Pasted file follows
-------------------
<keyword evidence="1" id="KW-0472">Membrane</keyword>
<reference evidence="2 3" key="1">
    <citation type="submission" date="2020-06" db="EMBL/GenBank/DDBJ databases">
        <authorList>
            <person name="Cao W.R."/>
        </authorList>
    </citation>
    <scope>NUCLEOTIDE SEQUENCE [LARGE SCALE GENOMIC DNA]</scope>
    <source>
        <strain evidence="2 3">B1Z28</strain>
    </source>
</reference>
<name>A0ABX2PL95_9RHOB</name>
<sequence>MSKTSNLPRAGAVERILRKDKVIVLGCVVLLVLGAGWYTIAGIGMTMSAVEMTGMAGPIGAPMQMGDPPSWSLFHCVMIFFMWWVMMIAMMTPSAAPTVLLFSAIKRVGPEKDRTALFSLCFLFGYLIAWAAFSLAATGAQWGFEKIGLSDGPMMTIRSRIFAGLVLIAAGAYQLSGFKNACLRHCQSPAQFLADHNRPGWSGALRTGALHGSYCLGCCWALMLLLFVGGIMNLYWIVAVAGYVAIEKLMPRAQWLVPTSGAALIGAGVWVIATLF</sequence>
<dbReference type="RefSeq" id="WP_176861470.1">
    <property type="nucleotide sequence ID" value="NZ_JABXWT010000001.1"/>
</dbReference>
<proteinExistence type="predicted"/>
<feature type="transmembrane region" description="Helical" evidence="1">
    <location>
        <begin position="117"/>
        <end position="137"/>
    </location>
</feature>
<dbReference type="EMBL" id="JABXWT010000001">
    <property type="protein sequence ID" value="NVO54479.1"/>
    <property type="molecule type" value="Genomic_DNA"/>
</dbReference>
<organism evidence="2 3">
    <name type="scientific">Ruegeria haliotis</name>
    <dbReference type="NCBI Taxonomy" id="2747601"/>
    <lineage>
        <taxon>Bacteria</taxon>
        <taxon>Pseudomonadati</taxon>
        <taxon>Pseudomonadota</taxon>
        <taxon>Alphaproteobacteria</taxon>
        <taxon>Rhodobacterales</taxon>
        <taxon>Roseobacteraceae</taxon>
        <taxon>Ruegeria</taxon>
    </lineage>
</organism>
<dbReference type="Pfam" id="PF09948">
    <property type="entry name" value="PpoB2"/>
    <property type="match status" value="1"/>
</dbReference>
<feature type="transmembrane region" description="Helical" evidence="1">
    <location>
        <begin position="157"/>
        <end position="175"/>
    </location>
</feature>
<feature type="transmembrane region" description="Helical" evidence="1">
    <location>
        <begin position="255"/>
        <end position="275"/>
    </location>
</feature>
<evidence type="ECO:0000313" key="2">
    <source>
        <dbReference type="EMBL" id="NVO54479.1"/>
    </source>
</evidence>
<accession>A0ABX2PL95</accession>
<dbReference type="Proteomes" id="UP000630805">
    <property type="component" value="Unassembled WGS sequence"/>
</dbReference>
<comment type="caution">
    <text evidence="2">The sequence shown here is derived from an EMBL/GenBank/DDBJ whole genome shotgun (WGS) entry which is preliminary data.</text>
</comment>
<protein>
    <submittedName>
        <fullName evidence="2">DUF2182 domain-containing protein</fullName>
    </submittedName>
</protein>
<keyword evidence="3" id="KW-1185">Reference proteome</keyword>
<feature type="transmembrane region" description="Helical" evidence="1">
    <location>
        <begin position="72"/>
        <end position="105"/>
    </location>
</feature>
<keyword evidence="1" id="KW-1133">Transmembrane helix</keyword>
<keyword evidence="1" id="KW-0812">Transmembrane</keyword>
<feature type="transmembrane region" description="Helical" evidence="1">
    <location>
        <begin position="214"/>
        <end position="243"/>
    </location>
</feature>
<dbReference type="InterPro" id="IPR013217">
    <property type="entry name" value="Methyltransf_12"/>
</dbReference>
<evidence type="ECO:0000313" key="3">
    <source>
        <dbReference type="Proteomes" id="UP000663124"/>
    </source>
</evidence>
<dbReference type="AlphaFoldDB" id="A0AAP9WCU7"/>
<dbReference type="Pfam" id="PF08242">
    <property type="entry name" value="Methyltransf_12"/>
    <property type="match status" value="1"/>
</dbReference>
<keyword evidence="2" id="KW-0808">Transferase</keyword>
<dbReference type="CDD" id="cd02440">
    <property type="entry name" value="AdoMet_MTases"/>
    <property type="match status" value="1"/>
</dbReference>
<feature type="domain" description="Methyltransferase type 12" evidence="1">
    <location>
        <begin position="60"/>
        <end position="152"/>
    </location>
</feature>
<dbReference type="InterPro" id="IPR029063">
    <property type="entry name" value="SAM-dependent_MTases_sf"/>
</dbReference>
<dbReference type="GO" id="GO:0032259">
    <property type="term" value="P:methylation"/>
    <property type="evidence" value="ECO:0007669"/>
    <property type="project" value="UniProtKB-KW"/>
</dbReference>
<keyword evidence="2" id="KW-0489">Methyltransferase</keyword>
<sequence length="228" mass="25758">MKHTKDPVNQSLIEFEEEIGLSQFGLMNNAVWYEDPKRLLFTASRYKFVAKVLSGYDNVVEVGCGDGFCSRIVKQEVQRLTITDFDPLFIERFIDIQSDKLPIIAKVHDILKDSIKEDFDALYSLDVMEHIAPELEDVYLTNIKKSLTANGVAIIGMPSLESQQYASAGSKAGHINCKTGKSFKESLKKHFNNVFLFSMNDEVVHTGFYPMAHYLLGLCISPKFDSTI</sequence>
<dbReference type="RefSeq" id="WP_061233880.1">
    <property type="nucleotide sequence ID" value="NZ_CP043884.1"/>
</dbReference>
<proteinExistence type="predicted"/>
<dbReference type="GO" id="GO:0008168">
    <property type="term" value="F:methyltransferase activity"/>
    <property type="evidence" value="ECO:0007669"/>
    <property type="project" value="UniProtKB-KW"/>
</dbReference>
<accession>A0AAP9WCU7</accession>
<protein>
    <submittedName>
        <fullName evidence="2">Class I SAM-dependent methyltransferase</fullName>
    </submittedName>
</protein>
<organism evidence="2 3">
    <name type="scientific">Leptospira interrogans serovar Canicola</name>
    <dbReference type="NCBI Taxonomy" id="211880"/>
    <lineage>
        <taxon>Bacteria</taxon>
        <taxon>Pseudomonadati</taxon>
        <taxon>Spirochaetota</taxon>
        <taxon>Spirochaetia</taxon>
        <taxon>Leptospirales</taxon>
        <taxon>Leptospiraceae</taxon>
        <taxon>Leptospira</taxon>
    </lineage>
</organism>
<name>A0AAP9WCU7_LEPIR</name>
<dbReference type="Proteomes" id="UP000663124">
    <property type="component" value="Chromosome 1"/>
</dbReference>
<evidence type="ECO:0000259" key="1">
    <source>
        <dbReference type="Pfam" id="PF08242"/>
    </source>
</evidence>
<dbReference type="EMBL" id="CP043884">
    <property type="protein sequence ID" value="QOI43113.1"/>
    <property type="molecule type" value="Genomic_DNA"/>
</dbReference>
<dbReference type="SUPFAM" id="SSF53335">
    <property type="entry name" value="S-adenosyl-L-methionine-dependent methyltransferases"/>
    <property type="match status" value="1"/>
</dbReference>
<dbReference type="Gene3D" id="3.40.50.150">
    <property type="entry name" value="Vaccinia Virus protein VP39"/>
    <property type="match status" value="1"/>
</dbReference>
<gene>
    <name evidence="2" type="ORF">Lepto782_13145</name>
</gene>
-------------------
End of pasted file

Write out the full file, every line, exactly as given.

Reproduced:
<keyword evidence="1" id="KW-0472">Membrane</keyword>
<reference evidence="2 3" key="1">
    <citation type="submission" date="2020-06" db="EMBL/GenBank/DDBJ databases">
        <authorList>
            <person name="Cao W.R."/>
        </authorList>
    </citation>
    <scope>NUCLEOTIDE SEQUENCE [LARGE SCALE GENOMIC DNA]</scope>
    <source>
        <strain evidence="2 3">B1Z28</strain>
    </source>
</reference>
<name>A0ABX2PL95_9RHOB</name>
<sequence>MSKTSNLPRAGAVERILRKDKVIVLGCVVLLVLGAGWYTIAGIGMTMSAVEMTGMAGPIGAPMQMGDPPSWSLFHCVMIFFMWWVMMIAMMTPSAAPTVLLFSAIKRVGPEKDRTALFSLCFLFGYLIAWAAFSLAATGAQWGFEKIGLSDGPMMTIRSRIFAGLVLIAAGAYQLSGFKNACLRHCQSPAQFLADHNRPGWSGALRTGALHGSYCLGCCWALMLLLFVGGIMNLYWIVAVAGYVAIEKLMPRAQWLVPTSGAALIGAGVWVIATLF</sequence>
<dbReference type="RefSeq" id="WP_176861470.1">
    <property type="nucleotide sequence ID" value="NZ_JABXWT010000001.1"/>
</dbReference>
<proteinExistence type="predicted"/>
<feature type="transmembrane region" description="Helical" evidence="1">
    <location>
        <begin position="117"/>
        <end position="137"/>
    </location>
</feature>
<dbReference type="EMBL" id="JABXWT010000001">
    <property type="protein sequence ID" value="NVO54479.1"/>
    <property type="molecule type" value="Genomic_DNA"/>
</dbReference>
<organism evidence="2 3">
    <name type="scientific">Ruegeria haliotis</name>
    <dbReference type="NCBI Taxonomy" id="2747601"/>
    <lineage>
        <taxon>Bacteria</taxon>
        <taxon>Pseudomonadati</taxon>
        <taxon>Pseudomonadota</taxon>
        <taxon>Alphaproteobacteria</taxon>
        <taxon>Rhodobacterales</taxon>
        <taxon>Roseobacteraceae</taxon>
        <taxon>Ruegeria</taxon>
    </lineage>
</organism>
<dbReference type="Pfam" id="PF09948">
    <property type="entry name" value="PpoB2"/>
    <property type="match status" value="1"/>
</dbReference>
<feature type="transmembrane region" description="Helical" evidence="1">
    <location>
        <begin position="157"/>
        <end position="175"/>
    </location>
</feature>
<feature type="transmembrane region" description="Helical" evidence="1">
    <location>
        <begin position="255"/>
        <end position="275"/>
    </location>
</feature>
<evidence type="ECO:0000313" key="2">
    <source>
        <dbReference type="EMBL" id="NVO54479.1"/>
    </source>
</evidence>
<accession>A0ABX2PL95</accession>
<dbReference type="Proteomes" id="UP000630805">
    <property type="component" value="Unassembled WGS sequence"/>
</dbReference>
<comment type="caution">
    <text evidence="2">The sequence shown here is derived from an EMBL/GenBank/DDBJ whole genome shotgun (WGS) entry which is preliminary data.</text>
</comment>
<protein>
    <submittedName>
        <fullName evidence="2">DUF2182 domain-containing protein</fullName>
    </submittedName>
</protein>
<keyword evidence="3" id="KW-1185">Reference proteome</keyword>
<feature type="transmembrane region" description="Helical" evidence="1">
    <location>
        <begin position="72"/>
        <end position="105"/>
    </location>
</feature>
<keyword evidence="1" id="KW-1133">Transmembrane helix</keyword>
<keyword evidence="1" id="KW-0812">Transmembrane</keyword>
<feature type="transmembrane region" description="Helical" evidence="1">
    <location>
        <begin position="214"/>
        <end position="243"/>
    </location>
</feature>
<dbReference type="InterPro" id="IPR013217">
    <property type="entry name" value="Methyltransf_12"/>
</dbReference>
<evidence type="ECO:0000313" key="3">
    <source>
        <dbReference type="Proteomes" id="UP000663124"/>
    </source>
</evidence>
<dbReference type="AlphaFoldDB" id="A0AAP9WCU7"/>
<dbReference type="Pfam" id="PF08242">
    <property type="entry name" value="Methyltransf_12"/>
    <property type="match status" value="1"/>
</dbReference>
<keyword evidence="2" id="KW-0808">Transferase</keyword>
<dbReference type="CDD" id="cd02440">
    <property type="entry name" value="AdoMet_MTases"/>
    <property type="match status" value="1"/>
</dbReference>
<feature type="domain" description="Methyltransferase type 12" evidence="1">
    <location>
        <begin position="60"/>
        <end position="152"/>
    </location>
</feature>
<dbReference type="InterPro" id="IPR029063">
    <property type="entry name" value="SAM-dependent_MTases_sf"/>
</dbReference>
<dbReference type="GO" id="GO:0032259">
    <property type="term" value="P:methylation"/>
    <property type="evidence" value="ECO:0007669"/>
    <property type="project" value="UniProtKB-KW"/>
</dbReference>
<keyword evidence="2" id="KW-0489">Methyltransferase</keyword>
<sequence length="228" mass="25758">MKHTKDPVNQSLIEFEEEIGLSQFGLMNNAVWYEDPKRLLFTASRYKFVAKVLSGYDNVVEVGCGDGFCSRIVKQEVQRLTITDFDPLFIERFIDIQSDKLPIIAKVHDILKDSIKEDFDALYSLDVMEHIAPELEDVYLTNIKKSLTANGVAIIGMPSLESQQYASAGSKAGHINCKTGKSFKESLKKHFNNVFLFSMNDEVVHTGFYPMAHYLLGLCISPKFDSTI</sequence>
<dbReference type="RefSeq" id="WP_061233880.1">
    <property type="nucleotide sequence ID" value="NZ_CP043884.1"/>
</dbReference>
<proteinExistence type="predicted"/>
<dbReference type="GO" id="GO:0008168">
    <property type="term" value="F:methyltransferase activity"/>
    <property type="evidence" value="ECO:0007669"/>
    <property type="project" value="UniProtKB-KW"/>
</dbReference>
<accession>A0AAP9WCU7</accession>
<protein>
    <submittedName>
        <fullName evidence="2">Class I SAM-dependent methyltransferase</fullName>
    </submittedName>
</protein>
<organism evidence="2 3">
    <name type="scientific">Leptospira interrogans serovar Canicola</name>
    <dbReference type="NCBI Taxonomy" id="211880"/>
    <lineage>
        <taxon>Bacteria</taxon>
        <taxon>Pseudomonadati</taxon>
        <taxon>Spirochaetota</taxon>
        <taxon>Spirochaetia</taxon>
        <taxon>Leptospirales</taxon>
        <taxon>Leptospiraceae</taxon>
        <taxon>Leptospira</taxon>
    </lineage>
</organism>
<name>A0AAP9WCU7_LEPIR</name>
<dbReference type="Proteomes" id="UP000663124">
    <property type="component" value="Chromosome 1"/>
</dbReference>
<evidence type="ECO:0000259" key="1">
    <source>
        <dbReference type="Pfam" id="PF08242"/>
    </source>
</evidence>
<dbReference type="EMBL" id="CP043884">
    <property type="protein sequence ID" value="QOI43113.1"/>
    <property type="molecule type" value="Genomic_DNA"/>
</dbReference>
<dbReference type="SUPFAM" id="SSF53335">
    <property type="entry name" value="S-adenosyl-L-methionine-dependent methyltransferases"/>
    <property type="match status" value="1"/>
</dbReference>
<dbReference type="Gene3D" id="3.40.50.150">
    <property type="entry name" value="Vaccinia Virus protein VP39"/>
    <property type="match status" value="1"/>
</dbReference>
<gene>
    <name evidence="2" type="ORF">Lepto782_13145</name>
</gene>